If you’ve ever watched a horse race and wondered why some of the horses are wearing blinkers, then wonder no more. The primary reason is to keep the horse focused on the path ahead of him and limit his peripheral vision to avoid distractions. Most of us can appreciate that horses without blinkers are more likely to be easily distracted and this is particularly dangerous in very fast and difficult races.
Blinkers date back a lot further than most people realise. Apparently the were invented by a preacher who had made a wager with a friend that he could get his horse to go up the stairs of his house and although the horse did this no problem the problems started when he tried to get to come back down! The preacher realised that if he covered the horses eyes he would be less afraid and would be able to be led back down – and it worked!
The reduction in vision for horses wearing blinkers is enormous and can drop from as much as 180 degrees to as little as 30 degrees. The blinkers themselves can either be worn as part of the bridle, specifically on the cheek pieces or indeed be integrated in to a bigger framework, such as a facemask which is then put on over the horses head somewhat like a balaclava.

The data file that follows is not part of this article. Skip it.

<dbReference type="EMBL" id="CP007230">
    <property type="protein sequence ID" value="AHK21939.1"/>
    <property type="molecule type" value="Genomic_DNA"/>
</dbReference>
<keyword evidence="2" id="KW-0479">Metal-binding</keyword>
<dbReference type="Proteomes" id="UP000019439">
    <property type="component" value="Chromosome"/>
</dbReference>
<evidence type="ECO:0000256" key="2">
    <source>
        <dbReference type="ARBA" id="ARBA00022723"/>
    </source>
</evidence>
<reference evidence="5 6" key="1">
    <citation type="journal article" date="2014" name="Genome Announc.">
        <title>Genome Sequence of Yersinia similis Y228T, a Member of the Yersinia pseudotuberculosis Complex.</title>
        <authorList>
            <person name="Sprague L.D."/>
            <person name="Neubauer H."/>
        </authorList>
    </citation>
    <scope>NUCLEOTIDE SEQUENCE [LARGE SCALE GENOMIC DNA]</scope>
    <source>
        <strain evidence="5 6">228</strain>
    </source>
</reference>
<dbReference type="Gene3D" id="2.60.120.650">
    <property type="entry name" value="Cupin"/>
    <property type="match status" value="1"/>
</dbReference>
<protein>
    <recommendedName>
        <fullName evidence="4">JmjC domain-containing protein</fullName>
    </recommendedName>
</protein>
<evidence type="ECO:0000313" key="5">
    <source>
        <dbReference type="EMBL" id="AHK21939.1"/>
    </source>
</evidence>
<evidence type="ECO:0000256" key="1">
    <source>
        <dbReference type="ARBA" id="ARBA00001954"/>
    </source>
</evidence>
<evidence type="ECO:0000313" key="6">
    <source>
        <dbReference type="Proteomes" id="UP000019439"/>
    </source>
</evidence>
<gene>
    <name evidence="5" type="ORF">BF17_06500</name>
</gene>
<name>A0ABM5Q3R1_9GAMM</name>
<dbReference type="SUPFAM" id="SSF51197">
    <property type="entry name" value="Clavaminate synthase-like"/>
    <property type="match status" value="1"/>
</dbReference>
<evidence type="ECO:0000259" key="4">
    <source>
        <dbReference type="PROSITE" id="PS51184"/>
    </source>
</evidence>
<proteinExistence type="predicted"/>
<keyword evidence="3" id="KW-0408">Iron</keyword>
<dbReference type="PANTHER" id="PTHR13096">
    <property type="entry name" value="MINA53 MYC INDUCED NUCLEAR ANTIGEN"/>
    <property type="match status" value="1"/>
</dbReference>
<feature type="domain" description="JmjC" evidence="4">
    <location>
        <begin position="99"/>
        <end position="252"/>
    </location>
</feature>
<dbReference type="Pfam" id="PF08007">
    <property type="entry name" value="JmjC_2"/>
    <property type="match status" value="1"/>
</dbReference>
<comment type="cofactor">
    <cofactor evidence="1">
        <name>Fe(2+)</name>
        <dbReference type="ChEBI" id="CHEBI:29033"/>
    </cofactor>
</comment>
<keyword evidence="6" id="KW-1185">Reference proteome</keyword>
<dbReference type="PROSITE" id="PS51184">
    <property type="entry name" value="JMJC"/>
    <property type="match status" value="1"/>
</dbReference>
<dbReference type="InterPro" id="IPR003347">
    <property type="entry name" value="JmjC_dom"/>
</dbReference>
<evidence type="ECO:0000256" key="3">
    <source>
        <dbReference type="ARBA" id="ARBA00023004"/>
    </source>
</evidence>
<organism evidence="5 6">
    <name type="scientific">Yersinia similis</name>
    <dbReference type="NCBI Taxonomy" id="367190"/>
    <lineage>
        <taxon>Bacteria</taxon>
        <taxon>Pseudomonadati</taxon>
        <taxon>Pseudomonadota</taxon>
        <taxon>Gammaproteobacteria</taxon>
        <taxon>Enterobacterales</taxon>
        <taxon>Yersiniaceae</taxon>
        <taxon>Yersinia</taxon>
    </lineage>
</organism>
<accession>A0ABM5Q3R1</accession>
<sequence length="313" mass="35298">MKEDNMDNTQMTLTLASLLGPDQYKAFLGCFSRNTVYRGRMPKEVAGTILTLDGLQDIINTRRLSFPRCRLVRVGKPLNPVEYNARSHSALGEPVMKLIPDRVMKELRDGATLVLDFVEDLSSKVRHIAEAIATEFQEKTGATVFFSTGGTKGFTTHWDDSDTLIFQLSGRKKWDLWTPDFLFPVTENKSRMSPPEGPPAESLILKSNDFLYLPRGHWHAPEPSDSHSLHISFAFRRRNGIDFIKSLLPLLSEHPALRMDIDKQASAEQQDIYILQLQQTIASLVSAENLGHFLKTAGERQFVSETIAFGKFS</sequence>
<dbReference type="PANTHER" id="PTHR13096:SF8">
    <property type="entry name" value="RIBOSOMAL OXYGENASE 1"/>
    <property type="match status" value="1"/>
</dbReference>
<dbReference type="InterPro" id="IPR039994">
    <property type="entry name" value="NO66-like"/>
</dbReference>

But if blinkers were so successful then wouldn’t we all be placing bets on horses that wore them? Unfortunately, it’s not all rosy on the farm and time has determined that, with some horses, if you place cups as opposed to flaps around it’s eyes it will have the opposite outcome. Instead of calming the horse down and steadying it to the path in front of it, it will only make it fearful of what it can’t see and claustrophobic, which makes it run faster in the early part of a race. This is used by racehorse trainers on horses who aren’t running as fast as they think they could do
And while this in itself serves a valuable purpose for the trainer who needs to know his horses boundaries and limitations, a horse who starts quickly can seriously lack energy later on in the race which is where it really counts.
Significant analysis has been carried out in the horseracing world regarding the effects of blinkers. In particular, Nick Mordin of the Racing Post has discovered that while blinkers have more impact the first time they are applied to a horse, there is in fact a residual effect, which persists as long as a horse continues to wear the blinkers.
Seeing a horse with blinkers does not mean that it is unreliable, they are in fact a lot more complicated than we first think and do seem to make a huge transformation for some horses. Only the trainer and jockey can determine if a blinker is needed and what type to use because knowledge and experience of the horse is obligatory before racing with them.